Dork
    I do my best to follow your logic but I guess i need a dimensional shift to appreciate your angle. ‘Giving money’ towards a tunnel would reignite growth? The Chunnel barely makes money on the volumes it carries which are substantial, 17 million passangers and 15 million tonnes of freight.

    With money being thrown about for good causes but not necessarily self sustaining causes there will be no end to good reasons to print money

    Debt is real and useful just not when uncontrolled which in a way is what you are suggesting?

  97. The Dork of Cork Says:

    Then there is Waterford Airport……
    2010 figures
    Waterford to Luton : 64,887 – Luton airport is on the Midland Main line….
    Waterford to Birmingham international : 15,672 – this is on the west coast main line……
    If ever there was a massive collective investment project needed – this is it.
    WE ARE A ISLAND – WAKE UP TO THE POSSIBILITIES OF TECHNOLGICAL CAPITAL CONSTRUCTION EUROPE.
    The Victorians dreamed about such ventures.
    The majority of Irish air passenger traffic flows into Londons Hub airports and also such a hypotetical high speed train would pass big cities such as Birmingham – this makes it a ideal rail investment unlike the Seiken tunnel
    Think of all that kerosene saved……. 100 years of massive Kerosene consumption taken out of the system and redirected towards end use consumption.
    The ECBs & BoEs sister commercial banks can play in the credit sty again – but first you need core investment.
    Wealth will no longer magically come out of the ground – these adventures will be much more capital intensive then the easy money of the 20th century.

  98. grumpy Says:

    @ceteris

    I would be looking more at reaction to the size of helicopter Ben’s rabbit. Lots of people for whom staying long for the asset squeeze has become automatic are now starting to wonder “was that it?”

    Buy the rumour, sell the fact is an old classic and seems very appropriate currently. The flattener will undermine the banks in that if you go all the way back to 1991 the repeated soft bailout has been flooring short rates and recapitalisation through borrow short lend long. They were expecting Ben to do QE but not step so heavily on the bank’s toes.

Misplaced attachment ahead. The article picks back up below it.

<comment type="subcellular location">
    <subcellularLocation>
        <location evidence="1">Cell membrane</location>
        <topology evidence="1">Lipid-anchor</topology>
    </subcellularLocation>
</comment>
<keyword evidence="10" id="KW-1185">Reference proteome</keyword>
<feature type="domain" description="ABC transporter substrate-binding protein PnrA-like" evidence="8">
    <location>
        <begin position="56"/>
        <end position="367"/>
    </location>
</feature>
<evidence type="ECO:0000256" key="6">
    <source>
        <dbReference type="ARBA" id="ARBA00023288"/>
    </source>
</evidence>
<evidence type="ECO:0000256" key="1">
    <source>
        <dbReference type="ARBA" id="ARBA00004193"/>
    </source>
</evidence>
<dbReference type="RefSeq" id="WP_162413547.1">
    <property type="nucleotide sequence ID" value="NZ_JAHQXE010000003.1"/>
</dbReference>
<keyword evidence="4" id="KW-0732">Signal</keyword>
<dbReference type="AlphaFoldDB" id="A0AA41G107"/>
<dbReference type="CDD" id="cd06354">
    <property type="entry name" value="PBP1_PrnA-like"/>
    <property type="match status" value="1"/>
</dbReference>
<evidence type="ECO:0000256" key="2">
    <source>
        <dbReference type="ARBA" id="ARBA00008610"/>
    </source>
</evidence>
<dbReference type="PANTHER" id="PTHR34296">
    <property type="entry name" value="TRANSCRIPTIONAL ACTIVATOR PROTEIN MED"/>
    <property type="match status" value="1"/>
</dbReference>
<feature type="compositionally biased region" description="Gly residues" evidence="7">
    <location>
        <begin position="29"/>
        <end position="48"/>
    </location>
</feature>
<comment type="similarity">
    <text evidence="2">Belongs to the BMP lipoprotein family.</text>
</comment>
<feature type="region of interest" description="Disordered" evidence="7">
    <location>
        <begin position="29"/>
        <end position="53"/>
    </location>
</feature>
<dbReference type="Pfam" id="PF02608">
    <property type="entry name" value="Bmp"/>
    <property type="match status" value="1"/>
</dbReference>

On the horizon is the end of a cul de sac for the right wing of economics that powers much of Wall St.

  99. The Dork of Cork Says:

    @Rich
    No the Channel tunnel Company itself may not make much money but the twin cities of London & Paris are Joined in ways hard to imagine – this creates synergies in very unexpected and unquantifiable ways.
    This is the true value of a utility.
    This can be for good or ill – for instance the Concorde link between London & New York created some very nasty creatures but it was very effective during the 80s oil glut.
    Also the credit hyperinflation has already happened – it cannot be stopped now – its in the past.
    Money will have to be spent to pay down the debt if they want the banks to continue to exist.
    So in this monetory system you must spend wisely – not spending will not save anything , if that is the decision everything will rot from the inside out.

  100. Eureka Says:

    Just a thought but has anybody been thinking about the firm that has been there through the subprime crisis, the Greek debt falsification crisis and the Euro crisis – yes – Goldmann Sachs! Gods work me arse!

  101. grumpy Says:

    @Eureka

    People who know Goldman are generally comfortable with the summary “these guys are not really gangsters or criminals, but if they spot a rat hole – they are going to go through it”

  102. Eureka Says:

    @Grumpy
    “people who know Goldman” = people who work for/with them.
    Don’t know enough to go through the criminal bit but think about it – betting against your own clients, selling “shitty” products, cooking Greeces books etc. We have all come to know Goldman and their work.
    They make the rat holes and they run through them because…. they are rats

  103. Ceterisparibus Says:

    @Grumpy /Joseph

    Bernake’s qe 3 failed to impress. I think the S&P fell about 3%. Asia will no doubt follow suit. As Grumpy says they are in the cul de sac but the question is how far in?
    The signals are flashing red and the train continues at high speed and still they won’t accept that Greece has to be sorted out for once and for all.

    Will the twist work. Hard to know. My own view is that it will send more and more funds to high growth area to avoid the stagnation of Treasury returns of about 1% eventually.

    But then who knows. Maybe sanity will prevail. In the meantime guard your assets and don’t believe any of the sh1t you are being fed.

  104. Bklyn_rntr Says:

    Problem with the twist is that it flattens the yield curve, how can the banks recap themselves on the carry (borrow at zero and lend at 4%) if the 4 falls to 1%…. I know it won’t be as extreme as that, but the curve flattening reduces (not eliminates) the carry gains in the banks in order to prevent a spike in long rates.

    So we are moving to a phase where the banks have to hurt or the whole facade crumbles…. Extremely complicated and delicate….

  105. PR Guy Says:

    Ominous rune reading about Spain and Portugal in the FT this morning.

    http://www.ft.com/cms/s/0/76d01926-e39a-11e0-8990-00144feabdc0.html#axzz1YeMqK5tq

    If you have problems with it being a pay wall, go and register. I think you get 8 free articles a month or something like that. Choose your articles well (avoid ‘how to spend it’ on Saturdays :-)